So here's Euler's formula, e to the j phi is cosine phi plus j sine phi.

I'm going to plug phi equals pi into this equation.

So it's cos pi plus j sin pi. Well cos pi is negative 1.

sin pi is 0. And so I get e to the j pi equals

negative 1. Or I can rewrite that as e to the j pi

plus 1 equals 0. Now this really is a remarkable equation

because it combines that a variety of numbers that you had no idea that they

were linked together in such in a nice, simple, elegant way.

So, you have 1 and 0 the fundamental numbers in, in arithmetic and counting.

pi, the ratio of the circumference to the diameter of the circle.

That you're you would've encountered in grade school somewhere.

And then j, the square root of negative 1, and e, this number that pops out of a

number of calculus problems. So it turns out that all of these numbers

are somehow affiliated together in this equation.

And they, they seem to come from very disparate areas of mathematics, but the,

they're all linked together by that equation.

7:07

Now, what we want to do is we're going to be using the, the complex exponential

form a lot in the analysis that's going to follow.

So, r e to the j phi is just this. It's just r times e to the j phi.

So it's the cos phi plus j sin phi, both terms multiplied by r.

Now, it's always important to keep, I think it's important to keep a geometric

picture in your mind of what's going on. It's, it's easier for me to think in

terms of pictures. so a particular point in the complex

plane or a value of this function for a given value of r and phi is that

corresponds to some point. And I have it's a distance r from the

origin at an angle phi. in, it, in a direction that's an angle

phi off of the x axis. And the real part of this is the

projection back onto the real axis. And that's just r cos fi.

The imaginary part of this complex number here is the projection onto the imaginary

axis and that's r sin phi. Now, let's take a look at one last thing

to set up a discussion of phasers. If I plug in this equation.

I'll just make r1. And let's plug in a value of phi equal to

0. So the first for that value, I just get

cos 0 plus j sin 0. Well I know that cos 0 is 1, sin 0 is 0.

So this is just the real number 1. Now, what I want to do is plot this on

the complex plane. So the real and imaginary axis, here's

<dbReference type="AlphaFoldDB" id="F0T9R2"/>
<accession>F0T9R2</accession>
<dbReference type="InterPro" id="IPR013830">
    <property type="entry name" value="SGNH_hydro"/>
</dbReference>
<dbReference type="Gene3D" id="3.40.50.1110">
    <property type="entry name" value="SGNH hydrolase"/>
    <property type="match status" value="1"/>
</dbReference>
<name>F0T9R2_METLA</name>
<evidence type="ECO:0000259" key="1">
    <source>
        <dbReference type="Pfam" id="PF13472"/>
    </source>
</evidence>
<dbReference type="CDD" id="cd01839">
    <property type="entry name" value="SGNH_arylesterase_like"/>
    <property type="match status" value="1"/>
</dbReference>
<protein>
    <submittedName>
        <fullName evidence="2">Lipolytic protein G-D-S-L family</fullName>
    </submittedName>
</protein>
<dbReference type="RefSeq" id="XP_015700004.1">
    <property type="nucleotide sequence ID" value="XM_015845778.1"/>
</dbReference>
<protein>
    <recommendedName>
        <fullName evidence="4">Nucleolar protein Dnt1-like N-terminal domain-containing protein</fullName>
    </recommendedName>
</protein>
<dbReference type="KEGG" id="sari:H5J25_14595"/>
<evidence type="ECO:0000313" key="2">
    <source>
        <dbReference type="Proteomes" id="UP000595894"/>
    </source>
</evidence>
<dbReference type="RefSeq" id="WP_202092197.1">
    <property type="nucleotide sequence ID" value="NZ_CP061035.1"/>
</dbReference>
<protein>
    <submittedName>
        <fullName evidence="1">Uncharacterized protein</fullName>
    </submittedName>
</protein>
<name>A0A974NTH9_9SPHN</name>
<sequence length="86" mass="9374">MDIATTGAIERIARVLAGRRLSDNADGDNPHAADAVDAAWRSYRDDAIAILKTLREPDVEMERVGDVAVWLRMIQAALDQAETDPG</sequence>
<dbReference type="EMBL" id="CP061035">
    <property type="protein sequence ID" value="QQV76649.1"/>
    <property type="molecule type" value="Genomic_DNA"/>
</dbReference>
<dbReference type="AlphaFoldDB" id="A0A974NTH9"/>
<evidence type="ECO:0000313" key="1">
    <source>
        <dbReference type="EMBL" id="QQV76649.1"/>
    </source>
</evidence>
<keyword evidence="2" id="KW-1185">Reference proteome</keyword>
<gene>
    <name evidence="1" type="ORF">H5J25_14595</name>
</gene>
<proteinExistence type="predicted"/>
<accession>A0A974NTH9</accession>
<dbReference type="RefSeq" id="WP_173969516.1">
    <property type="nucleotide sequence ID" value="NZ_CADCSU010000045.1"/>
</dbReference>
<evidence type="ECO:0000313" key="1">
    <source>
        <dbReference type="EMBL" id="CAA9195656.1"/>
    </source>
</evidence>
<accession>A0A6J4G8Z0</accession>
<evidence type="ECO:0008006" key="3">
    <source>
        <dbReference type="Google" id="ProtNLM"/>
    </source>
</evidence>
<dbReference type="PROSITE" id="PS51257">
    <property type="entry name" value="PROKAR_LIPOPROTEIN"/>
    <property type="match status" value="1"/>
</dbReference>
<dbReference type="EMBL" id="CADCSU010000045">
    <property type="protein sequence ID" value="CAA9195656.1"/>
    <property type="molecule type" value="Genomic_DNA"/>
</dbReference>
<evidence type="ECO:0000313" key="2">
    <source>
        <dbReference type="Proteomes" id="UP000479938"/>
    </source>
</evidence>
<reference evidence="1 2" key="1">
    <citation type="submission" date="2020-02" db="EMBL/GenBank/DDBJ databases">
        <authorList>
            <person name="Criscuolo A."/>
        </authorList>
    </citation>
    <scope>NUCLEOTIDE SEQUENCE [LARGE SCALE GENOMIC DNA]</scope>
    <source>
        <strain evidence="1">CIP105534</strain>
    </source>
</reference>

one unit over the real axis. Here's one unit up the imaginary axis.

That's, I'll label that j and that first point, e to the j0 is right here on the

real axis at position 1. Now, if I increment this by pi over 2',

now you think of this as multiplying e to the j0 by e to the j pi over 2,' and I

add the exponents when I multiply, so that brings me to e to the j pi over 2.

If I plug pi over 2 into Euler's Formula, I get cos pi over 2, which, you know is

0. And sin pi over 2, sin of 90 degrees is

1. So this whole expression becomes j.

Now that's up here. So this is useful to keep in mind,

multiplying by this factor, e to the j pi over 2, is like rotating 90 degrees in

the complex plane. So you can think of this, the operation

of multiplying this factor as sort of a rotation, in the complex plane.

Now, if I take and apply another rotation by multiplying by e to j pi over 2 again,

so I multiply this by e to the j pi over 2.

And if I add the exponents I, I'm here now at e to the j pi.

And if I plug in pi into Euler's Formula, I get cos pi as negative 1, sin pi is 0.

This is the same formula that's up here. And If I plot that one, I'm over here.

So I'm 1 unit out on the negative, in the negative direction on the real axis.

So that's like an additional rotation by pi over 2.

And if I do it one more time, then that brings me around to this point.

So if you plug in look up cos 3 pi over 2 and sin 3 pi over 2, this is negative 1.

That's 0. And that brings me here.

And then one additional rotation or multiplying this one more time by e to

the j pi over 2, brings me to e to the j 2 pi.

And I'm back where I started. Cos of 2 pi is 1.

Sin of 2 pi is 0. And so this is the same point again.

So, every time I multiply by e to the j pi it's like a rotation by 90 degrees in

the complex plain.